From your personal experience with the building of physical or virtual environments and the experiences given in Sanders (2008), is consultation and involvement of the learner something that genuinely contributes to the improvement of the finished design and implementation?
What measures of success are used to show involvement of students beyond simply “architectural marketing”, lip-service or self-improvement opportunities?
How might we better prepare communities for co-design and co-creation of digital or physical spaces in the future, when timelines and deadlines often run up against the time it takes to “do” co-creation well?
From research literature and the experiences given in Sanders (2008), I believe consultation and involvement of the learner genuinely contributes to the improvement of the finished design and implementation. However, on large scale designs of building environments has largely been a case of lip service, or no consultation at all, at least within my experience. Usually, consultation is from the ‘top down’ and stops at the leadership level or Heads of Year/Department level, and does not filter below that to include classroom teachers/librarians or students who will actually use the spaces. On a personal level, on a small scale, student involvement in the re-conception of the Central Library space has genuinely contributed to change. Often too, interestingly, the students’ ideas and reflections have corresponded with the librarian’s view. I have not engaged students to reflect upon the virtual environment as far as the design of curation tools such as the Primary Libguides, and yet, it makes sense to do so. I have encouraged students to let me know of resources to add, and yet I have not made it more interactive than that. It is something to certainly ponder.
Sanders states that:
Co-designing requires creative initiative on the part of the entire team: researchers, designers, clients and the people who will ultimately benefit from the co-designing experience (2008, 9).
Yet, as far as measure of success to show involvement of students beyond simply “architectural marketing”, lip service or self-improvement opportunities – this is more difficult to assess. What are the stages that will move an organization along to embrace creative initiatives and user involvement? As Sander and Stappers note, co-designing threatens the existing power structures by requiring that control be relinquished and given to potential end users or consumers (2008, 9). Hence, the scenario above, where very little control is given over to include all users or stake holders within a design brief or building of a physical environment. The authors note however, that change in attitude will occur as “the new generations are having an easier time in distributing and sharing the control and ownership” (2008, 9). I wonder if this idea can transfer to the remix culture and even in gaming where users become part of the design team as ‘expert of their experiences’ (Sleeswijk Visseret al. 2005 in Sander, 2008)?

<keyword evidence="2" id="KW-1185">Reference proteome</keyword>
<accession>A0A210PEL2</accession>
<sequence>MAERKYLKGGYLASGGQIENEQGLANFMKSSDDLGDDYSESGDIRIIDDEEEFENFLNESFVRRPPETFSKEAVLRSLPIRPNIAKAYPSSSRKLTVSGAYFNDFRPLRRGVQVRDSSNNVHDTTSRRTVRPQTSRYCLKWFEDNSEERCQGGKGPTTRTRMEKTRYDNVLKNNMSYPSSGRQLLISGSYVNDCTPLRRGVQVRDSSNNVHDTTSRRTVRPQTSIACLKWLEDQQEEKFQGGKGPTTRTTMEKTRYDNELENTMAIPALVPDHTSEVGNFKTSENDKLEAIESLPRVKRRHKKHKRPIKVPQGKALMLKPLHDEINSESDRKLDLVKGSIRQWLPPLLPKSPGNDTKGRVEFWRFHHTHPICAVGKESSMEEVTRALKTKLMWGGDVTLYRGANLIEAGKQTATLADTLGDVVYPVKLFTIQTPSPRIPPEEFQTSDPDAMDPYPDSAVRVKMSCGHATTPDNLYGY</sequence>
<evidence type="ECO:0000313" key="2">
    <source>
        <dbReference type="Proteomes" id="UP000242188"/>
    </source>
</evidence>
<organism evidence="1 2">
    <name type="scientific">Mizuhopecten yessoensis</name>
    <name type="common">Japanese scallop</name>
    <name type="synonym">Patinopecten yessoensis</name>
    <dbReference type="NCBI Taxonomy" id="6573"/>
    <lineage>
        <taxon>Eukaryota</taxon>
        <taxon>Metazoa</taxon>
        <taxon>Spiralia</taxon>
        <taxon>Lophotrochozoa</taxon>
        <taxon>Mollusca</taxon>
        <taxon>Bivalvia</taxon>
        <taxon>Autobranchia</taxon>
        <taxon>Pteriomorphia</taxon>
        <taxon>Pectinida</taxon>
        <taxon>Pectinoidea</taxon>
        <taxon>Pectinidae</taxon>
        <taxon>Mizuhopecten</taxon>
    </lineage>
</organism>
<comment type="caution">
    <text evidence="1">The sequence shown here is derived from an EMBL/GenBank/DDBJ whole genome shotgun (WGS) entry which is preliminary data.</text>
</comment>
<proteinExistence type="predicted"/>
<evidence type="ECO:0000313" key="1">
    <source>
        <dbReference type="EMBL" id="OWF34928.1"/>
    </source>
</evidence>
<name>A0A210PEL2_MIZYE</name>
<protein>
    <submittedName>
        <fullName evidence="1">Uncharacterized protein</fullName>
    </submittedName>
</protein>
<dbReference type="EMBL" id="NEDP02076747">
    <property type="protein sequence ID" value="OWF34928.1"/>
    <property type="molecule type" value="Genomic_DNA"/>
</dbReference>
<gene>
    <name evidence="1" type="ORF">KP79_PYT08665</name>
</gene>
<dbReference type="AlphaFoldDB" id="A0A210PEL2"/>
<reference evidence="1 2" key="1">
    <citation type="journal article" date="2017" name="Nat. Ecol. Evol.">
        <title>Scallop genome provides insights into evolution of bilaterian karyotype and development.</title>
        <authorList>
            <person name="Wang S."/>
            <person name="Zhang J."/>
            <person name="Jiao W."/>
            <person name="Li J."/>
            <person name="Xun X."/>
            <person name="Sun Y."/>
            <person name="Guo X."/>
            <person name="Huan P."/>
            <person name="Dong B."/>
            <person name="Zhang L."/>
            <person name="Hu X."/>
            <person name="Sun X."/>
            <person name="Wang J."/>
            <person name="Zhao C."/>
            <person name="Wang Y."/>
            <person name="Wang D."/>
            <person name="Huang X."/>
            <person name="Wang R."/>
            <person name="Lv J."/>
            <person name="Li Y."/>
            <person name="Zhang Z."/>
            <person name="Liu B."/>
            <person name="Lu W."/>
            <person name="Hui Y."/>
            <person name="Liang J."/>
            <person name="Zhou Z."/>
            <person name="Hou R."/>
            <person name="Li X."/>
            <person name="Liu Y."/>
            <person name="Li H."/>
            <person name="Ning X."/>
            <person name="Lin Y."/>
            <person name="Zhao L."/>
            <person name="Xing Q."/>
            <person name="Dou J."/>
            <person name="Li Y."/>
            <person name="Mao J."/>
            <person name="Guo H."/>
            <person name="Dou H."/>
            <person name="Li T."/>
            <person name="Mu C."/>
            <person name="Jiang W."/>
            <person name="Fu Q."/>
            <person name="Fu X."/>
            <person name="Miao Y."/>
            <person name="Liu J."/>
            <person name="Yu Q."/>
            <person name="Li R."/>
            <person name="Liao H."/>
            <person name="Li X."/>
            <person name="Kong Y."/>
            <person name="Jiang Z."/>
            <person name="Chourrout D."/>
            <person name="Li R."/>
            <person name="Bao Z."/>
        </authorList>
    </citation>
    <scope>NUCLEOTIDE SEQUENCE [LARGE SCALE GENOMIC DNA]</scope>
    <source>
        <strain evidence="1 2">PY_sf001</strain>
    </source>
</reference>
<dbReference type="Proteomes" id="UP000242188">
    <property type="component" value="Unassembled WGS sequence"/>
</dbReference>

So how might we better prepare communities for co-design and co-creation creation of digital or physical spaces in the future, when timelines and deadlines often run up against the time it takes to “do” co-creation well? Above all, leadership or organizations, as Sander’s states:
…need to learn how to offer relevant experiences to facilitate people’s expressions of creativity at all levels. This means leading, guiding, and providing scaffolds, as well as clean slates to encourage people at all levels of creativity. It is not always the case that we want to push people beyond their level of interest, passion and creativity. Different approaches to inviting and involving future users into the design development process will be needed for the different levels of creativity. As researchers we will need to learn how to:.
- lead people who are on the ‘doing’ level of creativity,
- guide those who are at the ‘adapting’ level,
- provide scaffolds that support and serve peoples’ need for creative expression at the ‘making’ level, and.
- offer a clean slate for those at the ‘creating’ level (2008, 14).
Imagine if students were education about co-creation and co-designing at an early age? To embrace the mind-set that all people are creative and can contribute. As Sanders questions, “with everyday people given access to the design process in co-creation, how much will design thinking diffuse into everybody’s curriculum for living, learning and working? What influence will that have on the world cultures? (2008, 16-17). A thought provoking article worth returning to again.
Sanders, E. (2008). Co-creation and the new landscapes of design. CoDesign, (1), 5-18.http://primo.unilinc.edu.au/CSU:TN_tayfranc10.1080/15710880701875068